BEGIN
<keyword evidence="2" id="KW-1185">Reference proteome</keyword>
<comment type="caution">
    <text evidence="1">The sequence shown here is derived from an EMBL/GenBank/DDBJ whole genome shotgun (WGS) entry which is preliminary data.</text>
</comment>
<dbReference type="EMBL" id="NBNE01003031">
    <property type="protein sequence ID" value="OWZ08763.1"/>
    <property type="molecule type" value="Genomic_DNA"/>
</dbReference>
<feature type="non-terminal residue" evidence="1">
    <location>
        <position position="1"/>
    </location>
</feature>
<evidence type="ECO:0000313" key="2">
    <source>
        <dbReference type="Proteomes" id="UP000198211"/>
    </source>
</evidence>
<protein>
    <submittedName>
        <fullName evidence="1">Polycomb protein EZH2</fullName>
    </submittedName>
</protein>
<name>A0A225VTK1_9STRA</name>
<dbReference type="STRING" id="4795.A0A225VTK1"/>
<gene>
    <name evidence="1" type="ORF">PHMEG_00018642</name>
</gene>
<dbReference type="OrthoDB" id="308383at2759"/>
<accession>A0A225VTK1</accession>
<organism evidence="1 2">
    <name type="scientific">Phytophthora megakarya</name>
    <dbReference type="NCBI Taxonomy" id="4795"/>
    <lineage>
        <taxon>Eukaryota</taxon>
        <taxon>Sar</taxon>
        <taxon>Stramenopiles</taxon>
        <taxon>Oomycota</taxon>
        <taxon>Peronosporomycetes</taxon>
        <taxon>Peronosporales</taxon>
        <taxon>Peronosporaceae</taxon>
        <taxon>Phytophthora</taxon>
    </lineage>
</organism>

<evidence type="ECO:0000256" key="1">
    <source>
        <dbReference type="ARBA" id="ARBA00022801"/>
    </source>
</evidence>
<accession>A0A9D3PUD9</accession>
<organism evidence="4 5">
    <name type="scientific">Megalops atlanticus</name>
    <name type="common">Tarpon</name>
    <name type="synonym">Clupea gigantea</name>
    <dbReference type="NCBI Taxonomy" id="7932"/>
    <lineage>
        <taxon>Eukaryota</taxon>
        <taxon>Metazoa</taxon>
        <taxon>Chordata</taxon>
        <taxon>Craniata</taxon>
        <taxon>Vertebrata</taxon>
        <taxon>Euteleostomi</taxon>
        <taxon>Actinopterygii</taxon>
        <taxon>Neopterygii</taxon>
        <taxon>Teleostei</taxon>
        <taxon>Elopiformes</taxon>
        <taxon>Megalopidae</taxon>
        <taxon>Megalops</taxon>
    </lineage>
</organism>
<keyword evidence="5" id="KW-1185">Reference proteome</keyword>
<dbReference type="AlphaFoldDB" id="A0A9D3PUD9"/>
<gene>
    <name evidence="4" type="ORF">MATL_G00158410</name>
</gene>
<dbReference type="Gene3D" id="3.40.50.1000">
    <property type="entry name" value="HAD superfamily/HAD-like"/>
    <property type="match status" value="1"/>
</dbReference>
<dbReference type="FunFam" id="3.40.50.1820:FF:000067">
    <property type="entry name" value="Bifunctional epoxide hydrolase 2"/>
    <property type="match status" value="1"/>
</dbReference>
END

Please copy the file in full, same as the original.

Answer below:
<keyword evidence="2" id="KW-1185">Reference proteome</keyword>
<comment type="caution">
    <text evidence="1">The sequence shown here is derived from an EMBL/GenBank/DDBJ whole genome shotgun (WGS) entry which is preliminary data.</text>
</comment>
<dbReference type="EMBL" id="NBNE01003031">
    <property type="protein sequence ID" value="OWZ08763.1"/>
    <property type="molecule type" value="Genomic_DNA"/>
</dbReference>
<feature type="non-terminal residue" evidence="1">
    <location>
        <position position="1"/>
    </location>
</feature>
<evidence type="ECO:0000313" key="2">
    <source>
        <dbReference type="Proteomes" id="UP000198211"/>
    </source>
</evidence>
<protein>
    <submittedName>
        <fullName evidence="1">Polycomb protein EZH2</fullName>
    </submittedName>
</protein>
<name>A0A225VTK1_9STRA</name>
<dbReference type="STRING" id="4795.A0A225VTK1"/>
<gene>
    <name evidence="1" type="ORF">PHMEG_00018642</name>
</gene>
<dbReference type="OrthoDB" id="308383at2759"/>
<accession>A0A225VTK1</accession>
<organism evidence="1 2">
    <name type="scientific">Phytophthora megakarya</name>
    <dbReference type="NCBI Taxonomy" id="4795"/>
    <lineage>
        <taxon>Eukaryota</taxon>
        <taxon>Sar</taxon>
        <taxon>Stramenopiles</taxon>
        <taxon>Oomycota</taxon>
        <taxon>Peronosporomycetes</taxon>
        <taxon>Peronosporales</taxon>
        <taxon>Peronosporaceae</taxon>
        <taxon>Phytophthora</taxon>
    </lineage>
</organism>

<evidence type="ECO:0000256" key="1">
    <source>
        <dbReference type="ARBA" id="ARBA00022801"/>
    </source>
</evidence>
<accession>A0A9D3PUD9</accession>
<organism evidence="4 5">
    <name type="scientific">Megalops atlanticus</name>
    <name type="common">Tarpon</name>
    <name type="synonym">Clupea gigantea</name>
    <dbReference type="NCBI Taxonomy" id="7932"/>
    <lineage>
        <taxon>Eukaryota</taxon>
        <taxon>Metazoa</taxon>
        <taxon>Chordata</taxon>
        <taxon>Craniata</taxon>
        <taxon>Vertebrata</taxon>
        <taxon>Euteleostomi</taxon>
        <taxon>Actinopterygii</taxon>
        <taxon>Neopterygii</taxon>
        <taxon>Teleostei</taxon>
        <taxon>Elopiformes</taxon>
        <taxon>Megalopidae</taxon>
        <taxon>Megalops</taxon>
    </lineage>
</organism>
<keyword evidence="5" id="KW-1185">Reference proteome</keyword>
<dbReference type="AlphaFoldDB" id="A0A9D3PUD9"/>
<gene>
    <name evidence="4" type="ORF">MATL_G00158410</name>
</gene>
<dbReference type="Gene3D" id="3.40.50.1000">
    <property type="entry name" value="HAD superfamily/HAD-like"/>
    <property type="match status" value="1"/>
</dbReference>
<dbReference type="FunFam" id="3.40.50.1820:FF:000067">
    <property type="entry name" value="Bifunctional epoxide hydrolase 2"/>
    <property type="match status" value="1"/>
</dbReference>